The High Court has granted the Solicitors Regulation Authority (SRA) an extended civil restraint order (ECRO) to stop a struck-off solicitor from taking further legal action against it.
Mr Justice Murray held there was “a significant risk” that Farid El Diwany would continue to issue claims and applications over disciplinary action the SRA took again him.
Mr El Diwany was referred to the SRA by his former law firm employer after he disclosed his criminal record in Norway.
He was first convicted in his absence in 2001, and fined the equivalent of about £900, for harassing a Norwegian woman over a period of years, a decision described by the court at the time as lenient.
Two years later, he was convicted again over faxes sent again to various people and organisations with highly personal information about the woman and encouraging them to find out more about her on a website he set up.
He was sentenced to eight months in jail, suspended for two years, subject to him removing the website and not contacting the woman. However, as of the original SDT hearing in December 2019, the website was still live.
He was struck off in December 2019 by the SDT, both for the criminal conviction and his failure to disclose it to the SRA. The SDT found that, while he had been provoked, his reaction had crossed the line, a decision upheld on appeal by Mr Justice Saini.
The judge then made the ECRO the following month but only supplied his reasons for doing so last week.
Counsel for the SRA told the court that judges, solicitor members of the SDT, and certain barristers and solicitors involved in the various proceedings have also been subjected to “abusive conduct” by Mr El Diwany.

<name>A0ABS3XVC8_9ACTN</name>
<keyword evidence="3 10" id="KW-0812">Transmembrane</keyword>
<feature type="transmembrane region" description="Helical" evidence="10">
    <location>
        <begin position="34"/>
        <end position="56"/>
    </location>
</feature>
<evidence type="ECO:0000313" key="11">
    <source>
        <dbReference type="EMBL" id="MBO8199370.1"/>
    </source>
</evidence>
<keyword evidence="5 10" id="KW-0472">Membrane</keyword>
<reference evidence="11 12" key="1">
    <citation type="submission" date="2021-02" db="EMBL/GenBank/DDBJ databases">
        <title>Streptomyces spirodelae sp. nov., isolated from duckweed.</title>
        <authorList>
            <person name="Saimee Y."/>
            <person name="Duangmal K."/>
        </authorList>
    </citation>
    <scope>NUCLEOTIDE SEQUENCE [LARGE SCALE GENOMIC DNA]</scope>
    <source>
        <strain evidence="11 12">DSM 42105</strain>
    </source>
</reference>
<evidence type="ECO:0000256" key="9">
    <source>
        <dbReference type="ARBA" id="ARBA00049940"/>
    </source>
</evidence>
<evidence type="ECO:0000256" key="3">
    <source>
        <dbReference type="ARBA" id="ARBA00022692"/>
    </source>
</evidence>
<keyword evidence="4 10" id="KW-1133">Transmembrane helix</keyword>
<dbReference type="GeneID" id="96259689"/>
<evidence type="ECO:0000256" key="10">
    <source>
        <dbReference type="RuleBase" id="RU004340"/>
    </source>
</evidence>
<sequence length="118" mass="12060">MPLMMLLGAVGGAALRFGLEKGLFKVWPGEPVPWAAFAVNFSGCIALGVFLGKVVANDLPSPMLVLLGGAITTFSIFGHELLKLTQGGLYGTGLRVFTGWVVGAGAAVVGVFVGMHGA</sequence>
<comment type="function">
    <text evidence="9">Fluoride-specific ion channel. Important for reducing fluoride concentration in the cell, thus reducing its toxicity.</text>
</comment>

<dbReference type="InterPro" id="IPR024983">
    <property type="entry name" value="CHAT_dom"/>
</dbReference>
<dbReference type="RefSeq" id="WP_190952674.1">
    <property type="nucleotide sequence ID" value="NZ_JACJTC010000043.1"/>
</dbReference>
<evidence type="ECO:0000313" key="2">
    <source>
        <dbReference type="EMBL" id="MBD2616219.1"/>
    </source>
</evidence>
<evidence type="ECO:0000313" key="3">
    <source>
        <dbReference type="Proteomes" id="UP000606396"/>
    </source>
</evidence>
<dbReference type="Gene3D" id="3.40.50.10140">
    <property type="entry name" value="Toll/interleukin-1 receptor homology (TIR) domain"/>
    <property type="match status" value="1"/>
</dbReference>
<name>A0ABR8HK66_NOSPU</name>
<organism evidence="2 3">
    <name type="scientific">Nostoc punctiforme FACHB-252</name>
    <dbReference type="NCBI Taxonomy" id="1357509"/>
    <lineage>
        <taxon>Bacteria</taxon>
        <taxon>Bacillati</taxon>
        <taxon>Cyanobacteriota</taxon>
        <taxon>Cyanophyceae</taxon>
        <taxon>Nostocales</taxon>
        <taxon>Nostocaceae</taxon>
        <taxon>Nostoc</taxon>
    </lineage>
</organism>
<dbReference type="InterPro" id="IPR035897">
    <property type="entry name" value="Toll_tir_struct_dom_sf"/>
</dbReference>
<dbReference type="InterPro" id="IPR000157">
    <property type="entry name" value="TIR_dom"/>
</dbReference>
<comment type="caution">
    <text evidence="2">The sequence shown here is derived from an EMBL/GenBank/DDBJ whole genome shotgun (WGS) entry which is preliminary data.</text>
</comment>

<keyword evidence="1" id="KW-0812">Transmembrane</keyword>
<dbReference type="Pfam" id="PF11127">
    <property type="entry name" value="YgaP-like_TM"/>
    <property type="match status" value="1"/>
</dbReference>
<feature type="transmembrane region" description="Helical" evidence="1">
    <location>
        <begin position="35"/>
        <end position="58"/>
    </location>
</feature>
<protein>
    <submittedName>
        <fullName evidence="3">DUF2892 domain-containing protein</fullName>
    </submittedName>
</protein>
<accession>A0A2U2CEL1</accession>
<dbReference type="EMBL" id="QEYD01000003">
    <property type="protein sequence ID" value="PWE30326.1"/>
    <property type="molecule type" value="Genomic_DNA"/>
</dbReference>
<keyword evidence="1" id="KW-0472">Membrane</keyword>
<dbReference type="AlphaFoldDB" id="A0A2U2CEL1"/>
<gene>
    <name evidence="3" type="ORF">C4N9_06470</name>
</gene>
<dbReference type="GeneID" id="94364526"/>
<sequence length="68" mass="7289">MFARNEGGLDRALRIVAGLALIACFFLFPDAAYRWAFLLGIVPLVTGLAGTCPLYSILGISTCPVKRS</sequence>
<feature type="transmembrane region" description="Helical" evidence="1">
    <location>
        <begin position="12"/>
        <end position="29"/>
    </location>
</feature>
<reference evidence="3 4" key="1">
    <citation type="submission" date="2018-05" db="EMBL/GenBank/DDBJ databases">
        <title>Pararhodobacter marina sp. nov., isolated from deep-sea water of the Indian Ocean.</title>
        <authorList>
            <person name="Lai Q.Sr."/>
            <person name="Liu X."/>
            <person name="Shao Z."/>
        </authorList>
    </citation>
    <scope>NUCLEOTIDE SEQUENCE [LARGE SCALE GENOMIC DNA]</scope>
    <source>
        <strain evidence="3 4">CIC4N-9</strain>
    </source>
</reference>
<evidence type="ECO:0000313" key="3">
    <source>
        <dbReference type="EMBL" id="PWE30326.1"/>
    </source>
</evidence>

Mr El Diwany submitted that “he simply spoke the truth, reprimanding individuals and institutions that are racist and Islamophobic”, Murray J recounted.
In making the order, the judge said he relied on four applications made by Mr El Diwany relating to the disciplinary proceedings which were all certified as totally without merit.
Murray J added: “I am satisfied that it has been objectively established by the evidence before me… that there is a significant risk that Mr El Diwany will continue to issue further claims and/or make further applications in relation to matters arising out of or connected to the SRA disciplinary proceedings that are totally without merit and, therefore, an abuse of the court’s process.”
He noted too that Mr El Diwany had previously been handed a suspended sentence for breaching a restraining order in relation to the then chief executive of the SDT and one of the solicitor members of the SDT panel that made the 2019 Decision.
The ECRO covers anything arising out of the SRA disciplinary proceedings that led to the 2019 SDT decision and lasts for three years.
Murray J added: “In making this order, I wish to make clear that I have no reason to doubt that Mr El Diwany has been the subject of vile Islamophobic abuse in Norway… That unfortunate history, however, is not relevant to my determination of the application.”